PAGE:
Well, dreams became a reality when I asked Sarina Wiegman what her ‘Sliding Doors’ moment was ahead of the World Cup final.

The 1998 film, starring Gwyneth Paltrow and John Hanna, explores how different someone’s life would be if they missed the tube. As protagonist Helen is running to catch the Piccadilly Line in London, she splits her being into two. One version of herself who made the train, and one who didn’t. It’s all very multiverse.

It didn’t seem like it was a particular out-of-the-box reference but fair play to Sarina for not chatting any shit and moving on with her trademark honesty. I do hope at some point, after this tournament is done with, her and her family can curl up and watch the film with a nice bowl of popcorn (and a World Cup winner’s medal).

You can read my feature on England’s World Cup eve media event at Equalizer Soccer here.

Oh, and we were given no clues about Lauren James

Several times Wiegman reiterated that she will have all 23 of her squad players available for the World Cup final. And how much this would help England on Sunday and make the group stronger.

Included in this concept of collective strength and praise was Lauren James. The Lionesses’ most creative player will be available for selection after serving a two-match suspension for stamping on Michelle Alozie against Nigeria. Or, as Wiegman described it, “walking on her butt.”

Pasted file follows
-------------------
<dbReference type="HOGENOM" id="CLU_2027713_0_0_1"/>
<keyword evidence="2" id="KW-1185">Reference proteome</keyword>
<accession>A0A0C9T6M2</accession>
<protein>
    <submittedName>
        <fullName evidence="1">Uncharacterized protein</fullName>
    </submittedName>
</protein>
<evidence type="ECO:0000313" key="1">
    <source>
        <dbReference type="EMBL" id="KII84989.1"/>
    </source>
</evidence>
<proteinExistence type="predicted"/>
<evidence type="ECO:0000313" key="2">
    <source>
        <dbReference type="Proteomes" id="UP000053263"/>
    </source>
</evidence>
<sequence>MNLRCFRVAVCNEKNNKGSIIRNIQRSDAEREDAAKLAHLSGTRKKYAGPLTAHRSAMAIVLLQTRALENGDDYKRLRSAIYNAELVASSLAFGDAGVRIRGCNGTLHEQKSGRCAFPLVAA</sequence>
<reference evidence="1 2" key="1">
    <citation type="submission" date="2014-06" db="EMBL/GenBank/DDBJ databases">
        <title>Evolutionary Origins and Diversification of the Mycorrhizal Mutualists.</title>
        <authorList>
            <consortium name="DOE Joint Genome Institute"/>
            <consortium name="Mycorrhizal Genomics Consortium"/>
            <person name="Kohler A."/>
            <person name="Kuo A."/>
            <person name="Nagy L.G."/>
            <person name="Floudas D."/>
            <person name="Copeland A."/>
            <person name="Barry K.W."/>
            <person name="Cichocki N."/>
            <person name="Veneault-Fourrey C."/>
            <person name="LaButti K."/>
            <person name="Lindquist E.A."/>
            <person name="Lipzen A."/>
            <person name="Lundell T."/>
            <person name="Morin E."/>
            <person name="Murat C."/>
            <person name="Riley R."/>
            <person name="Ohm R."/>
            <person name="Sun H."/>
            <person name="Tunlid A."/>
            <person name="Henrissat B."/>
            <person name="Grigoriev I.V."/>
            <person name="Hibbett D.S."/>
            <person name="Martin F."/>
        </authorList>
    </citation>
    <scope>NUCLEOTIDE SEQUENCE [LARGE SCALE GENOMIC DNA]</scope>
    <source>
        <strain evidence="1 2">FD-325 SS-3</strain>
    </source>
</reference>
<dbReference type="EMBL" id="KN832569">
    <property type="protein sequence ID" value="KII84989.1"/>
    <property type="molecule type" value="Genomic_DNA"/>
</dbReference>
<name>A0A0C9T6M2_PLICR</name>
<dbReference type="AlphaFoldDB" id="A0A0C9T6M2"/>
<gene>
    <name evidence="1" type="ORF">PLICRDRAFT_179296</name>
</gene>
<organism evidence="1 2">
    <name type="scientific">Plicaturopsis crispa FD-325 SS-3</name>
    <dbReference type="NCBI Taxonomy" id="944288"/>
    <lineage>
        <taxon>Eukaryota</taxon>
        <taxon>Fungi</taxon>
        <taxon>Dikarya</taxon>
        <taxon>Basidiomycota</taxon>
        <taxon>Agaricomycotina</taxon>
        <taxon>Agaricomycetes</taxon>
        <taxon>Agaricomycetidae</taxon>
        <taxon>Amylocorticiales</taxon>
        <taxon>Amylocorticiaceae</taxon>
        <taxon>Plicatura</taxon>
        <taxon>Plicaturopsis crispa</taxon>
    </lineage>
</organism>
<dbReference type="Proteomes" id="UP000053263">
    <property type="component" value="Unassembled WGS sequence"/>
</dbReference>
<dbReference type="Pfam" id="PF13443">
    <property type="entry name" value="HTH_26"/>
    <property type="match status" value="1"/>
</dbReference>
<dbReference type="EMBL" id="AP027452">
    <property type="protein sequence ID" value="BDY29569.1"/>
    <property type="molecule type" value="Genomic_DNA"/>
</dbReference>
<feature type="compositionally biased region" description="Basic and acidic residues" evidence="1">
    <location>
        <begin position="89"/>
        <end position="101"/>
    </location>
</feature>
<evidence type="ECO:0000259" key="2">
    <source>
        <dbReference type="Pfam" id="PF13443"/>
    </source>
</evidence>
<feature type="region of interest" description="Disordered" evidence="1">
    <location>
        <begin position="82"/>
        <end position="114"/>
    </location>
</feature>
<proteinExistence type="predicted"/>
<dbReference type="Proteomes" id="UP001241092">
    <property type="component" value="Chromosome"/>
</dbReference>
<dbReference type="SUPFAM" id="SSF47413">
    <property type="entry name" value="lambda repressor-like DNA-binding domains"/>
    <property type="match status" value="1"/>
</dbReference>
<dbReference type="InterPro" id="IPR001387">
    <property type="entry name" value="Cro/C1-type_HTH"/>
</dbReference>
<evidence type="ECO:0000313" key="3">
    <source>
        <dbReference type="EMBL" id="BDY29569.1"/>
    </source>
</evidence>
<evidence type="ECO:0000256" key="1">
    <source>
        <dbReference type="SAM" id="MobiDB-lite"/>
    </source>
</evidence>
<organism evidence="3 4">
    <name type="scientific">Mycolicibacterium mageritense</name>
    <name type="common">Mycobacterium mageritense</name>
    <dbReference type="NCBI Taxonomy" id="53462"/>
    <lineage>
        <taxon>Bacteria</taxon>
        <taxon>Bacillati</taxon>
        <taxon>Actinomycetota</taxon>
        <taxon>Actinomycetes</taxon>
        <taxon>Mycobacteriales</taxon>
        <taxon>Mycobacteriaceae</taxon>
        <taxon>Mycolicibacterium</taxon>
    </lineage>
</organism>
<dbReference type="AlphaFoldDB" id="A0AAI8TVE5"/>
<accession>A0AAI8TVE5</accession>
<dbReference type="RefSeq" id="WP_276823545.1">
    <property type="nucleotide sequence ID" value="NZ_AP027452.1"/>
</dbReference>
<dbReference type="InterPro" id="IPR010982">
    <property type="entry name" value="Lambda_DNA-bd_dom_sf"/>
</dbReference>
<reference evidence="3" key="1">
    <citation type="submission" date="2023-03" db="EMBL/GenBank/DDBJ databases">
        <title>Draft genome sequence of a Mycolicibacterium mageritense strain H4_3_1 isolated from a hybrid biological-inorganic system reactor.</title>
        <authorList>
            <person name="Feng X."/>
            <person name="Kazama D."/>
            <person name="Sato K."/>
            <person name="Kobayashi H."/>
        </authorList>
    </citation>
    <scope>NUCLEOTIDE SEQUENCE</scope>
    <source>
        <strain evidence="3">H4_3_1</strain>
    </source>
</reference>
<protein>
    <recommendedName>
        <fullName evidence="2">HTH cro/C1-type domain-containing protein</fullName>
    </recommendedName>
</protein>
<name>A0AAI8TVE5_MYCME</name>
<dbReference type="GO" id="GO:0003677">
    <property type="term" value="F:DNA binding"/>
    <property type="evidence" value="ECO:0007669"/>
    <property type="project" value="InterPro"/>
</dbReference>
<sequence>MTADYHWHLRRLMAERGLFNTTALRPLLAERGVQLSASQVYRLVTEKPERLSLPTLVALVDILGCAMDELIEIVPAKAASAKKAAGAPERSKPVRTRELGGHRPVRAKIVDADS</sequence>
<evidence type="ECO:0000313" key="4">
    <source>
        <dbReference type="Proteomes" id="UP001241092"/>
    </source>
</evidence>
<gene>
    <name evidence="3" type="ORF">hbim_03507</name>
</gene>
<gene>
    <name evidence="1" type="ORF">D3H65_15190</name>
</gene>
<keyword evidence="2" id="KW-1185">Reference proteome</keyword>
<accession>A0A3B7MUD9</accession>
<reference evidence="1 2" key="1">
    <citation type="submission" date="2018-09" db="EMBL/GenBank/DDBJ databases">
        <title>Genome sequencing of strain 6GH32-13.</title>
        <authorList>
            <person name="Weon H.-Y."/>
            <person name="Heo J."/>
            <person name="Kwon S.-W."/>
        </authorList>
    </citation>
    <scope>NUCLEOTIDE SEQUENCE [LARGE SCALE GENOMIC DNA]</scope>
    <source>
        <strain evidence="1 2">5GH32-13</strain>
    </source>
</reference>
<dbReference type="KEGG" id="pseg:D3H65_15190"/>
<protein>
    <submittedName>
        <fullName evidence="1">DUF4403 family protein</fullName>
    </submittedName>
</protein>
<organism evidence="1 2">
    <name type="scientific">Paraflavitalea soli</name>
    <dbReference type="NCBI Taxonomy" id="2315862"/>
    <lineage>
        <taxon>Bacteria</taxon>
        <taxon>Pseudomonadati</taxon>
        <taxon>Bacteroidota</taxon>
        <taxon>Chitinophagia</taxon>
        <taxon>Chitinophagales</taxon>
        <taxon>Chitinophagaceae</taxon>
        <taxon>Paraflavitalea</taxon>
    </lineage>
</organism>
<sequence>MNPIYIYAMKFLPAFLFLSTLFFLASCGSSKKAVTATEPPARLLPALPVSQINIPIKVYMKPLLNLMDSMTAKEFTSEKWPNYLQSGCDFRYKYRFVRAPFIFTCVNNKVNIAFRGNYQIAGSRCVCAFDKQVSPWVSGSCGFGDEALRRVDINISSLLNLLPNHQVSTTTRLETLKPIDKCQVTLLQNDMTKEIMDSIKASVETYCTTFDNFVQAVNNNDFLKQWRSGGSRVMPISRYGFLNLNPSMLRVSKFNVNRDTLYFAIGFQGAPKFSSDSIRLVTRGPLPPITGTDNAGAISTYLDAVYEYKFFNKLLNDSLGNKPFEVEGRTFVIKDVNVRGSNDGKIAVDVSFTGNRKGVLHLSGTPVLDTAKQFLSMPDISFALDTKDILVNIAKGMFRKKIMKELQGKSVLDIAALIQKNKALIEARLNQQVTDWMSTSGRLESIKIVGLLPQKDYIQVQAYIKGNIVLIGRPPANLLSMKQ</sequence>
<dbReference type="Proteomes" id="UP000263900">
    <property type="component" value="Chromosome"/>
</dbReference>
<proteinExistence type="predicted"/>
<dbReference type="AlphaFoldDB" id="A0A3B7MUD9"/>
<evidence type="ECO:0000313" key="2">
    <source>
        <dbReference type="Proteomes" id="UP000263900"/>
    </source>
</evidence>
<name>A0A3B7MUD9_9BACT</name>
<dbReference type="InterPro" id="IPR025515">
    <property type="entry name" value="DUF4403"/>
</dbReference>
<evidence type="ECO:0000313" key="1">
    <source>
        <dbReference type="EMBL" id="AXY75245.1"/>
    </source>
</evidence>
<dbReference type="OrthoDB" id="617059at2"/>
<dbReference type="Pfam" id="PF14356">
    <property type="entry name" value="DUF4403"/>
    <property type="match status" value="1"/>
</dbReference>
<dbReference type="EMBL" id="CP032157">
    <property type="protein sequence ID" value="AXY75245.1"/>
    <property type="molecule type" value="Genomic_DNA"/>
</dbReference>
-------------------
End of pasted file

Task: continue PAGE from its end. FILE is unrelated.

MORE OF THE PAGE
Wiegman revealed that James hasn’t missed a beat in training and has been included in all group activities outside of matchday stadium events. But she didn’t elaborate on whether James would win back her starting position. She deflected by emphasizing how happy she was to have all 23 players - not just James - ready to go for the biggest match of their lives.

Replacing James, Ella Toone has been in good form. The Manchester United midfielder scored the opening goal against Australia. A fierce shot with the outside of her boot that cracked the top corner like a heat-seeking missile.

By scoring that goal Toone also became the only England player (men’s or women’s) to score in a major tournament Quarterfinal (Euro 2022), Semifinal (World Cup 2023) and Final (Euro 2022).

I would be very surprised to see Sarina make changes to her starting XI. But there’s no doubt James is a magnificent player to have back in the fold. And should definitely see the pitch in Sydney on Sunday.

The Americans won’t stop inserting themselves into the narrative

Ahead of England’s semifinal against Australia, I wrote about American Tori Penso and how she had been given the job of refereeing the match and therefore kept the USA involved in the World Cup despite their national team being eliminated.

It’s deja vu for the final. The Floridian will once again be the person in the middle to take charge of the biggest match of her career. (Don't worry I won’t be re-writing my piece).

I have mixed feelings about this. Not because of Penso’s ability, or how she handled the semifinal or any of her other three World Cup matches. It’s more so because she will have refereed England twice in the span of five days.

The fact that is has never happened before in the past three decades of the World Cup feels odd too. Why did FIFA move away from their usual pool selection process and give Penso two big matches in quick succession? Usually, they pluck one of the four referees from the Quarterfinal stage to be used in the final and leave the Semifinal refs be.

Could England have an advantage by knowing Penso, her communication style and calls, better than Spain?

Oh, and the Americans cannot stop being in the World Cup final. Give it a rest.